Amsterdam’s brown cafes, Museumplein and Anne Frank Huis

We had a fantastic day in Amsterdam visiting some brown cafes, Museumplein and Anne Frank Huis.

After already spending half a day in Amsterdam yesterday, we left the hotel bright and early for another day in this fantastically Dutch city.

Anne Frank House

After breakfast our first stop of the day was Anne Frank Huis. As its one of Amsterdam’s busiest museums we bought our tickets in advance to avoid the huge queues.

This museum tells the story of Jewish wartime diarist Anne Frank and her family. During World War II, Anne and her family hid in a “secret annexe” to avoid Nazi persecution. Sadly Anne did not survive but her diary was published in 1947. The museum preserves the hiding place and house.

Cafe ‘t Smalle

We then crossed the Prinsengracht canal to Cafe ‘t Smalle.

This is one of Amsterdam’s famous a brown cafes. It was once a gin distillery and inside it is wood panelled with interesting windows. Every table was lit with flickering candles.

I’m sure the locals who were having a quiet read inside were delighted when six Welsh people entered looking for beer. They left soon after our arrival.


We then wandered through the rain, which really helped my ongoing episode of man flu, to tram 12 which took us to Museumplein.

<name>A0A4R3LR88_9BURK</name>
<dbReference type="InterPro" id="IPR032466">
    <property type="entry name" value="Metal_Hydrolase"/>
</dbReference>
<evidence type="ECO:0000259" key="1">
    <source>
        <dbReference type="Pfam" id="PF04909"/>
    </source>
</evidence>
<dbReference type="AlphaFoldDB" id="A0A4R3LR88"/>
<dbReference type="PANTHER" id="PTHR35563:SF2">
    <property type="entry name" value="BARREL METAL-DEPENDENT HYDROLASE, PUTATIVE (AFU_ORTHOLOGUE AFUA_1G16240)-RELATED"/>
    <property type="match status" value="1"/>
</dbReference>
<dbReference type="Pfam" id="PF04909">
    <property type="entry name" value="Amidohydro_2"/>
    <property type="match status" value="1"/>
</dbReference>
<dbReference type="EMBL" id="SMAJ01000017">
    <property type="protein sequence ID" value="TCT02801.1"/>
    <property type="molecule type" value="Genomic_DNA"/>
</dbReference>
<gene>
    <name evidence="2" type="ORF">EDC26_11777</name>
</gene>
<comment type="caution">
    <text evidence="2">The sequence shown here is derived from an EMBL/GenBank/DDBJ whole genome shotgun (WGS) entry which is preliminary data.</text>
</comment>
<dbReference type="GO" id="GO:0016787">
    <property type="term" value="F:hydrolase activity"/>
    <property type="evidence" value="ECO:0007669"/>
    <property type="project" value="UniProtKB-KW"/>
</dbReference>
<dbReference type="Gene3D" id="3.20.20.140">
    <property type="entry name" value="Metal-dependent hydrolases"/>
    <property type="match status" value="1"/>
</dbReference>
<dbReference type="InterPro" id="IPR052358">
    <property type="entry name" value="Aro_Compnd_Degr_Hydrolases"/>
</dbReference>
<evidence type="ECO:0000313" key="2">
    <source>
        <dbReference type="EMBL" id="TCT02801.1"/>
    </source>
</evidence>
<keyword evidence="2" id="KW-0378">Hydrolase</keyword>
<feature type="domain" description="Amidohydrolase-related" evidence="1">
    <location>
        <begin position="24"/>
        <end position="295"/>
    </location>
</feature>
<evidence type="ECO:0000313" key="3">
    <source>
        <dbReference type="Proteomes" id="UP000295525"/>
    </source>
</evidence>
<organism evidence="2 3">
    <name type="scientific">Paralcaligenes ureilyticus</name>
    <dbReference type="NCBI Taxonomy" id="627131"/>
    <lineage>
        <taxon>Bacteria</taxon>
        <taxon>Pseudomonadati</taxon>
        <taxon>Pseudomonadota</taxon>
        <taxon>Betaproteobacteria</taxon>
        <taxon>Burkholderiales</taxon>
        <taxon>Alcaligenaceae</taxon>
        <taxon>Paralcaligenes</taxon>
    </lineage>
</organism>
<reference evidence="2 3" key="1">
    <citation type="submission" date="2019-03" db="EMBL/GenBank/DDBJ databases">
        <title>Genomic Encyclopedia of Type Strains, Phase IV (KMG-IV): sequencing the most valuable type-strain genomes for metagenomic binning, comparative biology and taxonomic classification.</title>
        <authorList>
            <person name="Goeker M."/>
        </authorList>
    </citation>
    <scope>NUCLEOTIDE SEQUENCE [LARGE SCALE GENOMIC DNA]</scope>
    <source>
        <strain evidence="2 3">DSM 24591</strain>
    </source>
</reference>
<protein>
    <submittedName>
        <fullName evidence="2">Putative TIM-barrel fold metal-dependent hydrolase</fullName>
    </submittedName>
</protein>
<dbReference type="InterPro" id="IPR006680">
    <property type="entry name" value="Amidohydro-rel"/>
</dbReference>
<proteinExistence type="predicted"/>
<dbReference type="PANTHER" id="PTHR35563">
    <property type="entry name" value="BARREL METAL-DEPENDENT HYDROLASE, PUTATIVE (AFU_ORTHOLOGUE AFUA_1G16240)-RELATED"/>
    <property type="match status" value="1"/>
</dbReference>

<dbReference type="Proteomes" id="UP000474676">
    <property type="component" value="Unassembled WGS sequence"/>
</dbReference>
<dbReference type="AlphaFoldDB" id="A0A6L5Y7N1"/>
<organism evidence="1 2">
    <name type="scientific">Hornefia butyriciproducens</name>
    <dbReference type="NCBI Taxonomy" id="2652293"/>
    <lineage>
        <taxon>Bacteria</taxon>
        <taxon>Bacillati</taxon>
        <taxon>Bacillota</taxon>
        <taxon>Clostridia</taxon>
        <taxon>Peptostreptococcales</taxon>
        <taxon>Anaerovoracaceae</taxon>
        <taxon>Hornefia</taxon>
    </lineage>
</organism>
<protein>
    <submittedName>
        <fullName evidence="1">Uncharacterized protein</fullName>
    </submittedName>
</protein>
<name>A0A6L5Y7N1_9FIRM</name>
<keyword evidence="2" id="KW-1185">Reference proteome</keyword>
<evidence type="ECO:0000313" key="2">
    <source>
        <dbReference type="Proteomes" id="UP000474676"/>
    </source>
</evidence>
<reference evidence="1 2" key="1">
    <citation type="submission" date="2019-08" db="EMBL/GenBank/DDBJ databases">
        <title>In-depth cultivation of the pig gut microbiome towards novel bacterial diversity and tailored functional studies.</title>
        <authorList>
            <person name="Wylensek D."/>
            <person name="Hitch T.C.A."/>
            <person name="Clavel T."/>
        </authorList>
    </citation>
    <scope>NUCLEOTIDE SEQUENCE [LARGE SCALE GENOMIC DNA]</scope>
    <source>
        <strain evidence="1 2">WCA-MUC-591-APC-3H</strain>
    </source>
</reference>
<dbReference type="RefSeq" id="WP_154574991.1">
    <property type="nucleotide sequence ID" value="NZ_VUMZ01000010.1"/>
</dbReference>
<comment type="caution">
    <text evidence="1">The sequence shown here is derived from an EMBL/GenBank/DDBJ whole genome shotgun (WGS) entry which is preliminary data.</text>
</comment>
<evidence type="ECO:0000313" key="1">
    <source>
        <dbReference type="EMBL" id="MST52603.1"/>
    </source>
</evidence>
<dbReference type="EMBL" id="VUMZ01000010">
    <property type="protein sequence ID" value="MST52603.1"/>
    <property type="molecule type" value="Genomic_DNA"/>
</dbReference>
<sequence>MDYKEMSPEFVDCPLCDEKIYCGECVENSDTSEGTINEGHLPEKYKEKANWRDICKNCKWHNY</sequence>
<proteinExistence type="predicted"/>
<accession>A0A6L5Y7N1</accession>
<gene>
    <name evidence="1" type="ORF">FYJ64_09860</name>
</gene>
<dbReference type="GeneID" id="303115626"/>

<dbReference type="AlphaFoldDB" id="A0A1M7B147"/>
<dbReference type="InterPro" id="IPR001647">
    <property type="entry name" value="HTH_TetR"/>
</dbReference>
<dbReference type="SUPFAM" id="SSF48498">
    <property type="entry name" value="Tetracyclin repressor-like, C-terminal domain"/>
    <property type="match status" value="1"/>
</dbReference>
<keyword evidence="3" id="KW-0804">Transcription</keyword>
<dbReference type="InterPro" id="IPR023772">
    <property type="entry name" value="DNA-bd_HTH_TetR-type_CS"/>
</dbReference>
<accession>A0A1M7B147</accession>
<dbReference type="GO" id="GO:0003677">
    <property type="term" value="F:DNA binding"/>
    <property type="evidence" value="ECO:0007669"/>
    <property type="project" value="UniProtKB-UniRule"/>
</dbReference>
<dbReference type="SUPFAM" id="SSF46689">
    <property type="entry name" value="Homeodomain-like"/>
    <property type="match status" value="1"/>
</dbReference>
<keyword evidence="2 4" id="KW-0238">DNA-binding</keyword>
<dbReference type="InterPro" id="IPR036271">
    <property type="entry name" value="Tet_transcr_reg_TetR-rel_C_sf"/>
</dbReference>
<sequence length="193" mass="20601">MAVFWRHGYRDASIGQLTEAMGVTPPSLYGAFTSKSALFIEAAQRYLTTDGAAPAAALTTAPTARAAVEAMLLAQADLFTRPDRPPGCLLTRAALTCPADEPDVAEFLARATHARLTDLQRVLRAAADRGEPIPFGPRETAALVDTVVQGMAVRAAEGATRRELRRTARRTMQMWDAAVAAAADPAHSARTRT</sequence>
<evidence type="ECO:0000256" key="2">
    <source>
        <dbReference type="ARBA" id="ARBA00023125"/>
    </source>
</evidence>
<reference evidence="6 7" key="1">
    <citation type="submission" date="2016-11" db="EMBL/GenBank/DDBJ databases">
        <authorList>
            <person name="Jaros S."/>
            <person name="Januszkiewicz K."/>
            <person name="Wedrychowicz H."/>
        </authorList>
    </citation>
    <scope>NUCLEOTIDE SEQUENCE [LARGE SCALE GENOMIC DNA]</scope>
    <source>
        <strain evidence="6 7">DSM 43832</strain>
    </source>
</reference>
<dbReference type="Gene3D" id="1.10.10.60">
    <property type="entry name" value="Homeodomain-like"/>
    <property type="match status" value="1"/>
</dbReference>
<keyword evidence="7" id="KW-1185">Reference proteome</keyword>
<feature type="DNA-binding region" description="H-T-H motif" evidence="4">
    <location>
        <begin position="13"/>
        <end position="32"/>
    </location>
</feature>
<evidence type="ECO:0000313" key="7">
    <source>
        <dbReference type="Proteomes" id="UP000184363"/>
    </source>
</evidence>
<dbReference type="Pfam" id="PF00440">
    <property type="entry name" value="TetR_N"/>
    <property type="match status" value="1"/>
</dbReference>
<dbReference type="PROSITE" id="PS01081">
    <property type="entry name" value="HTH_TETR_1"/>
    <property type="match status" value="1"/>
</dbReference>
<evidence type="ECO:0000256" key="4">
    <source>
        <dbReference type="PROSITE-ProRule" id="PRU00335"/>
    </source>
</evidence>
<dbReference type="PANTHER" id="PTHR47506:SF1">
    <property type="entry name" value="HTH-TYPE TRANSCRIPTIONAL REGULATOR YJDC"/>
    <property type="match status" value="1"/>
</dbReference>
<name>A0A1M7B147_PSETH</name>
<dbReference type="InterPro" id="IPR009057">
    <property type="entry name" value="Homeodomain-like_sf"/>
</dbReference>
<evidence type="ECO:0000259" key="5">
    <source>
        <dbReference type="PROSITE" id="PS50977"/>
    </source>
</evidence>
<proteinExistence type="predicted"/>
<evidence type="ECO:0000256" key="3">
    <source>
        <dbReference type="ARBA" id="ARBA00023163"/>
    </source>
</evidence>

Museumplein, as the name suggests, is home to some of Amsterdam’s most prestigious museums including Rijksmuseum and Van Gogh museum.

It was also previously home to the ‘IAmsterdam’ lettering. But this was taken down last month with the explanation that it produces mass tourism through the ‘selfie’ generation.


Arriving back in the centre of Amsterdam it was time for a quick snack. On the hunt for food we came across Munttoren.

This impressive tower was built in 1480 and was one of the original gates into the Medieval city of Amsterdam. It was partly destroyed in a fire in the 17th century though.

Cafe de Jeren

We eventually found a suitable place for lunch. A trendy place called Cafe de Jeren. I ordered a beer and a platter consisting of Dutch cheese, cured meat, olives, nuts and mustard. I promptly devoured the lot! Well apart from the mustard.

Brown cafe pub crawl

With it raining constantly we decided to head for cover and check out some of Amsterdam’s brown cafes.

The first pub was called De Pilsner Club, which was a cosy little place with a funny and knowledgeable waiter. I couldn’t believe that he knew quite a bit about Wales, football and even my favourite team Swansea City.

The second, and my personal favourite in Amsterdam, is Cafe de Dokter. This incredible and tiny bar (it only seats 15 inside) was founded in the 18th century after previously being a doctor surgery. The decor is themed around vintage ornaments, signs and artwork with some subtle references to the medical profession. The pub is lit by dim candles and chandeliers covered in decades worth of dust.

Cafe Restaurant de Portugees

After walking through the rain in the Red Light District we went to Cafe Restaurant de Portugees near the main train station. I decided on the slow cooked lamb with white wine and tomato sauce. It was absolutely delicious and a great way to end a rainy day in Amsterdam.

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  1. ‘Haus’ is german. It’s ‘huis’. Get it right.

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